HELLO AMERICA!—When the public sees stars loaded down with fans and honors, they genuinely believe that life is perfect for them, but David Cassidy is the first to acknowledge that this is nonsense.

MSJ: When you were one of the main stars of The Partridge Family series, didn’t you feel that your life was perfect … that you had arrived as far as success goes?

DC: No. I was glad that I was able to express myself as singer-actor but there were too many things that made me feel incomplete. I never felt normal. Millions of kids idolized me based on the character I played on the series. Listen, when you come from a broken home and you don’t feel a good connection with your father, you feel incomplete, no matter how much you accomplish. My father Jack was seldom there when I needed him most.

MSJ: So you really didn’t enjoy being so famous then?

DC: Oh, I wouldn’t say that I didn’t enjoy the admiration any young kid receiving all the publicity and attention that comes with success is a lot of fun and makes you feel important to people.  But there is another side to life and that’s facing the reality of who you really are and what you genuinely need as a human being.  When the stage lights dim and the audience head home, you’re left alone having to face and deal with certain truths of who you really are as a person and human being with the same needs as everyone else.

MSJ: Of course, during your maturing years in the 1970s, you were fortunate to have a stepmom like Shirley Jones who supported and worked with you on every level. Didn’t that make a difference?

DC: Of course it did.  It took a little time for me to get use to having a stepmother in my life but eventually we were able to understand and communicate with each other. I had to realize and understand that anything that’s really good takes time to stick or connect.  Shirley was always very caring and sensitive, easy to let go and be honest.  And it was fun to be on the same show with her.  I learned a lot from just watching her.  She’s quite a lady.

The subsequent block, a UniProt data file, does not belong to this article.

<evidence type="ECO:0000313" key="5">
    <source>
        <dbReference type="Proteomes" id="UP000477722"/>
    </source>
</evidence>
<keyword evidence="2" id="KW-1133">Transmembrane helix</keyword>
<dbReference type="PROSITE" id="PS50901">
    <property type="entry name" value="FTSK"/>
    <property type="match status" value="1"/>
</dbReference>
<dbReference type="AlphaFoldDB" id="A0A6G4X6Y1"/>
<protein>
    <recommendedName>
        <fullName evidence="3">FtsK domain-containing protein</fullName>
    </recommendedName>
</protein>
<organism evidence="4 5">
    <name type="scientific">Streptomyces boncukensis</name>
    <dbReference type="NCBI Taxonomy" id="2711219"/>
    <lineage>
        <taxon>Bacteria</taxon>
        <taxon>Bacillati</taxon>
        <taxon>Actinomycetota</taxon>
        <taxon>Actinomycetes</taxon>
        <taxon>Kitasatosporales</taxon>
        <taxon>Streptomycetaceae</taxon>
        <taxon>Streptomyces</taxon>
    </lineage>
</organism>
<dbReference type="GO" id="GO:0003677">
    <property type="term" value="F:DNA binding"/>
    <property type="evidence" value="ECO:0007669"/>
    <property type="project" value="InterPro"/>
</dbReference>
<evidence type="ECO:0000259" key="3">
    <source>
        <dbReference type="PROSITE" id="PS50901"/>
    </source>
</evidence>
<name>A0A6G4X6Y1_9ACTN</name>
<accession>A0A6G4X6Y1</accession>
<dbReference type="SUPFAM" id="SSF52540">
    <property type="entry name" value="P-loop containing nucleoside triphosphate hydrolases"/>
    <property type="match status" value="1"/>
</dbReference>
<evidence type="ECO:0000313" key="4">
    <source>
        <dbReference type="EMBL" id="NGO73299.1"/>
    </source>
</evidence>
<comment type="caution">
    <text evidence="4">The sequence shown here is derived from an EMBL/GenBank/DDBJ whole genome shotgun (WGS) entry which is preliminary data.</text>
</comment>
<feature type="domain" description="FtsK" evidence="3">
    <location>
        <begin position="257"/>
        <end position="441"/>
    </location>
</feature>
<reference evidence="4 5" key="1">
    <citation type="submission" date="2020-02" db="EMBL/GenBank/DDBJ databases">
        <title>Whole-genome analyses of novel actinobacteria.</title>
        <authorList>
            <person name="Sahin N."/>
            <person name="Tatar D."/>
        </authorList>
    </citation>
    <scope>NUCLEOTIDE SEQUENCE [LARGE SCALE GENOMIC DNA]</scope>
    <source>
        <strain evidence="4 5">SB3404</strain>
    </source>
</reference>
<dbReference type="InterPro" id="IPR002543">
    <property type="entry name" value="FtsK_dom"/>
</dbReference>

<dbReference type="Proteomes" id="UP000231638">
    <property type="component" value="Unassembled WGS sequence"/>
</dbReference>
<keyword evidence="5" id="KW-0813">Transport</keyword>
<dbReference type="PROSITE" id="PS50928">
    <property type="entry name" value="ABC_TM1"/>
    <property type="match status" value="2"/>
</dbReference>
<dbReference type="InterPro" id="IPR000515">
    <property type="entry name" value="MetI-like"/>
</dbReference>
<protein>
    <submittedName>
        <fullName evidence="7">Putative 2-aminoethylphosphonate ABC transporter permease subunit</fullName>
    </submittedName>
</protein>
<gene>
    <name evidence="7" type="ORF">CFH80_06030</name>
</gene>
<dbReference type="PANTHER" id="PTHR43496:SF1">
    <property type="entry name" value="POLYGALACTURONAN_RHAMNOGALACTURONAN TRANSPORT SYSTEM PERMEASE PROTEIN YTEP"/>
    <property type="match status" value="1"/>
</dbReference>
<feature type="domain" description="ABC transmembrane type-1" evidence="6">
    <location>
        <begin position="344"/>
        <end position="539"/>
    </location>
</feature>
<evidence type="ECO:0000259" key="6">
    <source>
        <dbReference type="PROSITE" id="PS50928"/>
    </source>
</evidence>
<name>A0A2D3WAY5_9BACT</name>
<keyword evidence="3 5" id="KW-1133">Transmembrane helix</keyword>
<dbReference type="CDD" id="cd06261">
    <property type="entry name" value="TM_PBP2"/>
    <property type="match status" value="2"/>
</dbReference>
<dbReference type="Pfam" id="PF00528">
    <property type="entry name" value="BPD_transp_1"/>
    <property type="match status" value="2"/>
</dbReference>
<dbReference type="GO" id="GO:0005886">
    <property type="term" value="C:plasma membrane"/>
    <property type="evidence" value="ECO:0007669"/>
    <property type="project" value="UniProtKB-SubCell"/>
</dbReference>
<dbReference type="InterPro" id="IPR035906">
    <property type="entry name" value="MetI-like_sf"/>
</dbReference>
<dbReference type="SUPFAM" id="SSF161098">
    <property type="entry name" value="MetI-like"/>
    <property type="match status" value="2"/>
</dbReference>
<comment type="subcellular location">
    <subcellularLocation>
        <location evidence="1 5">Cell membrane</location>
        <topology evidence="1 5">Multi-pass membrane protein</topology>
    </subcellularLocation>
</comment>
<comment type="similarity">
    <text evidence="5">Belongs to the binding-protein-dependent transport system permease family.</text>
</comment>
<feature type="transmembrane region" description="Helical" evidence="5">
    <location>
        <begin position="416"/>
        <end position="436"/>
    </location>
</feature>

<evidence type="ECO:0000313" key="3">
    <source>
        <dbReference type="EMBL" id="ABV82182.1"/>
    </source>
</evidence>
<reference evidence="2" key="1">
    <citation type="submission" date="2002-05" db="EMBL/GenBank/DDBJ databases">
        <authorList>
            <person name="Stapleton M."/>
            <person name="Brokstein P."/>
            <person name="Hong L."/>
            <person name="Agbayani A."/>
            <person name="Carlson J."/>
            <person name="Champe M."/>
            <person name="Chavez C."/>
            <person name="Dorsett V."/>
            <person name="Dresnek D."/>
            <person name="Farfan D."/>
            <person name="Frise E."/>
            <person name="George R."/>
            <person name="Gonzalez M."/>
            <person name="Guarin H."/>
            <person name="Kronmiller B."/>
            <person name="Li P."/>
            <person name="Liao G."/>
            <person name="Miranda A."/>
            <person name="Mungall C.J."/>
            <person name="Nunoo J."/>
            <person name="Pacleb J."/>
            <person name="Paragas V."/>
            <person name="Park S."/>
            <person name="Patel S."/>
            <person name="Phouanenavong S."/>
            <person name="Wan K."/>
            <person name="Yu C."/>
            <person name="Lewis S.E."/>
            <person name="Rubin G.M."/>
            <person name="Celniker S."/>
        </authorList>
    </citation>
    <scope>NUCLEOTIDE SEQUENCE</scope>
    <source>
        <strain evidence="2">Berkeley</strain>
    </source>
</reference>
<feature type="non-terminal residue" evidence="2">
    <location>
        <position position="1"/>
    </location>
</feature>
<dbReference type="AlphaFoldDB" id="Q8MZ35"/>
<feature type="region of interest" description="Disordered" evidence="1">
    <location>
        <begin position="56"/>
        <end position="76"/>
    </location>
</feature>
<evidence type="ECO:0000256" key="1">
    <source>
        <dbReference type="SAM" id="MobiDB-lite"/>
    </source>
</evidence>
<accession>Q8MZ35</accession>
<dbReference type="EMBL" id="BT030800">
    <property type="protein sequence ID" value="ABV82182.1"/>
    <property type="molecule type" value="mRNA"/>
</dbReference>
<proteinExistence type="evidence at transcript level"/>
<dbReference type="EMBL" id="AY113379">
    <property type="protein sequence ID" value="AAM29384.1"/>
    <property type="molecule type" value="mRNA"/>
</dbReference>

MSJ: Now that you’re a father (Beau and Katie) are you more understanding of what your parents were concerned about when you were growing up?

DC: Of course! My kids are grown now but I have always been concerned about the friends they hook up with as well as some of the decisions they would make.  You remember all the stupid things you did and you try and convince your kids not to make the same mistakes or choices.  But that’s being a parent, it’s something that is universal.  After all, they’re your kids.

MSJ: Are you happy with the person you are today?

DC: I’m still working at it and probably will continue to do so for the rest of my life.  I have weaknesses and strengths and I wake up each day hopping that I will have the power to move in a more positive direction.

By Michael St. John